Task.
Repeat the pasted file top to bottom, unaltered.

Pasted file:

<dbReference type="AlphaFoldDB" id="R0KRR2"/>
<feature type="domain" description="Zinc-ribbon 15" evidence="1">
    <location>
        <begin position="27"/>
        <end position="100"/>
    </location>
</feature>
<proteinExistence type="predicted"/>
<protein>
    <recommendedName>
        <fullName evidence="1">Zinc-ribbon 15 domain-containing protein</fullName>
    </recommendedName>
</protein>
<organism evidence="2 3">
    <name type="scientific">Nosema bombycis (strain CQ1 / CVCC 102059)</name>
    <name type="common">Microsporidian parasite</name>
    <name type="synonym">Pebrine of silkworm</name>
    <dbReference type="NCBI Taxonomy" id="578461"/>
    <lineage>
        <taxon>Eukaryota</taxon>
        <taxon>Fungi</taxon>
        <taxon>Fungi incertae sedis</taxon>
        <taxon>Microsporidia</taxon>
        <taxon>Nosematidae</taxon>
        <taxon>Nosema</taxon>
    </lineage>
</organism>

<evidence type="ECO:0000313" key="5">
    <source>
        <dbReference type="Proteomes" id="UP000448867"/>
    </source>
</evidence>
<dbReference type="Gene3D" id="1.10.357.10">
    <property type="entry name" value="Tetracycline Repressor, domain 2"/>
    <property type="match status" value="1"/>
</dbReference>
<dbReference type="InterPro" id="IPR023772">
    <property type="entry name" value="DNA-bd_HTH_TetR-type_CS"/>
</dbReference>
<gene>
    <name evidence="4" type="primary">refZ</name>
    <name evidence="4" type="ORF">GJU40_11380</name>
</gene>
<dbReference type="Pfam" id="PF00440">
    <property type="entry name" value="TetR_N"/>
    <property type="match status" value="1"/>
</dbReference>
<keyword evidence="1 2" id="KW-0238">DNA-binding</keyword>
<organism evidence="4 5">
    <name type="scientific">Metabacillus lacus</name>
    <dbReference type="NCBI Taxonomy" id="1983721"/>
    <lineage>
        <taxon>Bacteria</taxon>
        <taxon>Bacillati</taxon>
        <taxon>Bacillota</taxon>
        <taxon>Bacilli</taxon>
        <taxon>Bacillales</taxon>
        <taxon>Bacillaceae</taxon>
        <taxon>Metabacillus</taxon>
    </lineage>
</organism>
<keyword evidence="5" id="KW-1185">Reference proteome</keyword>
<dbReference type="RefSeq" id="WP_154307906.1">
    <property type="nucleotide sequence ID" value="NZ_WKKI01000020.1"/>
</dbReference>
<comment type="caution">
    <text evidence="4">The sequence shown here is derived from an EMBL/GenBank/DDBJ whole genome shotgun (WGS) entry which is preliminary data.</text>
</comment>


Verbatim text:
<dbReference type="AlphaFoldDB" id="R0KRR2"/>
<feature type="domain" description="Zinc-ribbon 15" evidence="1">
    <location>
        <begin position="27"/>
        <end position="100"/>
    </location>
</feature>
<proteinExistence type="predicted"/>
<protein>
    <recommendedName>
        <fullName evidence="1">Zinc-ribbon 15 domain-containing protein</fullName>
    </recommendedName>
</protein>
<organism evidence="2 3">
    <name type="scientific">Nosema bombycis (strain CQ1 / CVCC 102059)</name>
    <name type="common">Microsporidian parasite</name>
    <name type="synonym">Pebrine of silkworm</name>
    <dbReference type="NCBI Taxonomy" id="578461"/>
    <lineage>
        <taxon>Eukaryota</taxon>
        <taxon>Fungi</taxon>
        <taxon>Fungi incertae sedis</taxon>
        <taxon>Microsporidia</taxon>
        <taxon>Nosematidae</taxon>
        <taxon>Nosema</taxon>
    </lineage>
</organism>

<evidence type="ECO:0000313" key="5">
    <source>
        <dbReference type="Proteomes" id="UP000448867"/>
    </source>
</evidence>
<dbReference type="Gene3D" id="1.10.357.10">
    <property type="entry name" value="Tetracycline Repressor, domain 2"/>
    <property type="match status" value="1"/>
</dbReference>
<dbReference type="InterPro" id="IPR023772">
    <property type="entry name" value="DNA-bd_HTH_TetR-type_CS"/>
</dbReference>
<gene>
    <name evidence="4" type="primary">refZ</name>
    <name evidence="4" type="ORF">GJU40_11380</name>
</gene>
<dbReference type="Pfam" id="PF00440">
    <property type="entry name" value="TetR_N"/>
    <property type="match status" value="1"/>
</dbReference>
<keyword evidence="1 2" id="KW-0238">DNA-binding</keyword>
<organism evidence="4 5">
    <name type="scientific">Metabacillus lacus</name>
    <dbReference type="NCBI Taxonomy" id="1983721"/>
    <lineage>
        <taxon>Bacteria</taxon>
        <taxon>Bacillati</taxon>
        <taxon>Bacillota</taxon>
        <taxon>Bacilli</taxon>
        <taxon>Bacillales</taxon>
        <taxon>Bacillaceae</taxon>
        <taxon>Metabacillus</taxon>
    </lineage>
</organism>
<keyword evidence="5" id="KW-1185">Reference proteome</keyword>
<dbReference type="RefSeq" id="WP_154307906.1">
    <property type="nucleotide sequence ID" value="NZ_WKKI01000020.1"/>
</dbReference>
<comment type="caution">
    <text evidence="4">The sequence shown here is derived from an EMBL/GenBank/DDBJ whole genome shotgun (WGS) entry which is preliminary data.</text>
</comment>